Pittman says proposed changes aimed at eliminating race and gender bias

November 16, 2001

Mississippi Supreme Court Chief Justice Edwin L. Pittman on Friday told the Magnolia Bar Association that proposed revisions to the Code of Judicial Conduct include language aimed at eliminating race and gender bias.

"It is to try to make sure that this judicial system is fair to all people," Pittman said.

"If this code is adopted, if you feel that a judge or a staff member has somehow been guilty of prejudicial actions, you can file a complaint with the Commission on Judicial Performance and expect to have some review," Pittman said.

Proposed Canon 3 B (5) of the Code of Judicial Conduct addresses prohibitions against discrimination and sexual harassment in adjudicative responsibilities. It states: "A judge shall perform judicial duties without bias or prejudice. A judge shall not, in the performance of judicial duties, by words or conduct manifest bias or prejudice, including but not limited to bias or prejudice based upon race, sex, religion, national origin, disability, age, sexual orientation or socioeconomic status, and shall not permit staff, court officials and others subject to the judge's discretion and control to do so. A judge shall refrain from speech, gestures or other conduct that could reasonably be perceived as sexual harassment and shall require the same standard of conduct of others subject to the judge's discretion and control."

Proposed Canon 3 B (6) says a judge shall require lawyers before the court to adhere to the same standards.

Proposed Canon 2 C says, "A judge shall not hold membership in any organization that practices invidious discrimination on the basis of race, sex, religion or national origin." The Court in its commentary on the provision said, "Membership of a judge in an organization that practices invidious discrimination gives rise to perceptions that the judge's impartiality is impaired."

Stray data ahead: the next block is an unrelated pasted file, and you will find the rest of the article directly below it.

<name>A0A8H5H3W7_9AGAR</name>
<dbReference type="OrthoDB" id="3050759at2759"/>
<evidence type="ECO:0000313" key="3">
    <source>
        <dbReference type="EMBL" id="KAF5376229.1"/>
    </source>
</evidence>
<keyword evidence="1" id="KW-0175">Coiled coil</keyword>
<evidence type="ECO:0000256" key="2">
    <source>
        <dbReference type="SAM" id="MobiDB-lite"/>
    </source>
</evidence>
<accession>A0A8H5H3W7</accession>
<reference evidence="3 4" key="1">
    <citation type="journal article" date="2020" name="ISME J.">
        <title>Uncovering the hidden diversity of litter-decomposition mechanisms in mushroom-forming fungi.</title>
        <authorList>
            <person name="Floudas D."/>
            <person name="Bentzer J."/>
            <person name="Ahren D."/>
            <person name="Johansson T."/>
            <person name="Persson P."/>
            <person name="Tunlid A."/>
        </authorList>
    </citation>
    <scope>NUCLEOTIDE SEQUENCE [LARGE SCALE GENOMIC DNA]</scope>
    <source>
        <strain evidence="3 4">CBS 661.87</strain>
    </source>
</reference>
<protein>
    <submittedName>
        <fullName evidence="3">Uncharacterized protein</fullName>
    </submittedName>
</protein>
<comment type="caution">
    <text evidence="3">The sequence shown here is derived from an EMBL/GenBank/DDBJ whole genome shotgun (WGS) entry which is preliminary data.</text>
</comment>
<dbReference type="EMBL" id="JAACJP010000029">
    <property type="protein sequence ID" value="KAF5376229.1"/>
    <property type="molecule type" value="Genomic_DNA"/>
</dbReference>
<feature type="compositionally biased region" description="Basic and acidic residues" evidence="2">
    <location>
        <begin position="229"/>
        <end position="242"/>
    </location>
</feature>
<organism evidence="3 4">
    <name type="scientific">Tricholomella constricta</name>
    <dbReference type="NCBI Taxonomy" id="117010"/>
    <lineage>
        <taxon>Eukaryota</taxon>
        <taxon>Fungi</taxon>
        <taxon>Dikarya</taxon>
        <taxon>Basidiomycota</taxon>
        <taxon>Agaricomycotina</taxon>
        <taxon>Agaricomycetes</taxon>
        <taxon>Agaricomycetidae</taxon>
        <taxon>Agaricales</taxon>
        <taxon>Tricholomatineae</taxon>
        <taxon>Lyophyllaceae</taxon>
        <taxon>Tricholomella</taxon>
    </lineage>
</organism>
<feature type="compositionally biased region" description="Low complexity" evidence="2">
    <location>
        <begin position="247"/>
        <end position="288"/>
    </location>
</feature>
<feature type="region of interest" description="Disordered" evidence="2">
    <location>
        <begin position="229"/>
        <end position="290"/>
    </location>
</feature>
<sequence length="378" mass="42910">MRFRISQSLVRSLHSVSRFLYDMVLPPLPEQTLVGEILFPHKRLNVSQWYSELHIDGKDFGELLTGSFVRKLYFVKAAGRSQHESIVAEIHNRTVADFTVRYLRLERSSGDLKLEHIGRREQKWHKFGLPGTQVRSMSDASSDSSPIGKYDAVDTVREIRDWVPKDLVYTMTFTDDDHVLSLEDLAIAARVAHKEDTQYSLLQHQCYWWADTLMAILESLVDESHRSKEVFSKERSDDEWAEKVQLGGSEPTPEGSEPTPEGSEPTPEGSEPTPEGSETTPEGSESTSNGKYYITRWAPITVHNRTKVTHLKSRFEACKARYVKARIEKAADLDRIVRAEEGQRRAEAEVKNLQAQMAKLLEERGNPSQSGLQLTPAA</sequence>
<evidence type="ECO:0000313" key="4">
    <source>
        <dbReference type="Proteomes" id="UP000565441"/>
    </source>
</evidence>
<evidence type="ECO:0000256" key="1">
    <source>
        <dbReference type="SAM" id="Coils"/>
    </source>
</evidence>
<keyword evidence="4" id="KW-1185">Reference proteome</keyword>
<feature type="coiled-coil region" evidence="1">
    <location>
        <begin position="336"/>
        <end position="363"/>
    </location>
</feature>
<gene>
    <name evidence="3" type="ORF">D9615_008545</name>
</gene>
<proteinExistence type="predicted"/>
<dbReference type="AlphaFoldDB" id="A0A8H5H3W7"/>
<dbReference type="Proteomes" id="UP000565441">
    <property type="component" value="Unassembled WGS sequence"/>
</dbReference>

Pittman said the Court's earlier move to place arguments of the Supreme Court and Court of Appeals on the Internet was to make the courts more open and accessible.

"As I look around this room, some of you had to kick down doors to make the courtroom and the judicial system open for you and your clients," Pittman said.

"You in this room and some of your heritage had a great vision, and because they had that vision, they saw things as they were and had a vision of how things ought to be, and they changed what was and made it more like the vision they had," Pittman said.

Pittman said that he will ask the Legislature next year to allow judicial appointees to serve all of an unexpired term without having to run in a special election. Under existing law, the Governor appoints someone to fill a judicial vacancy. The law says that a special election shall then be conducted "at the next regular election for state officers or for representatives in Congress occurring more than nine months after the existence of the vacancy to be filled."

Supreme Court Justices George C. Carlson Jr. and James E. Graves Jr., recent appointees, and other appellate, circuit and county judge appointees are up for election next year. The change Pittman proposes would allow the appointees to serve out the remainder of the unexpired terms.

Pittman said he also will ask the Legislature again next year to lengthen terms of trial court judges to eight years. Pittman said the longer terms would increase the number of judicial appointments to fill vacancies because more judges would not complete the term. He has also said longer terms would take the pressure off judges from having to raise money for elections. A bill to lengthen judicial terms died in the Legislature earlier this year.

Magnolia Bar member Robert Gibbs, who was an assistant attorney general when Pittman was attorney general, said Pittman "has been progressive throughout his political career." Gibbs said Pittman's appointment of Mike Espy as an assistant attorney general was the first time a black attorney had served in that position in the attorney general's office. Gibbs was the second.

Pittman said he had hired Espy when Pittman was Secretary of State. He hired minorities when he served as State Treasurer.

"It was my privilege and honor and duty to bring minority employment to the Secretary of State's office. I've just been privileged to be in positions to make some changes," Pittman said.

For more information, contact Beverly Pettigrew Kraft, court public information officer, at 601-354-7452.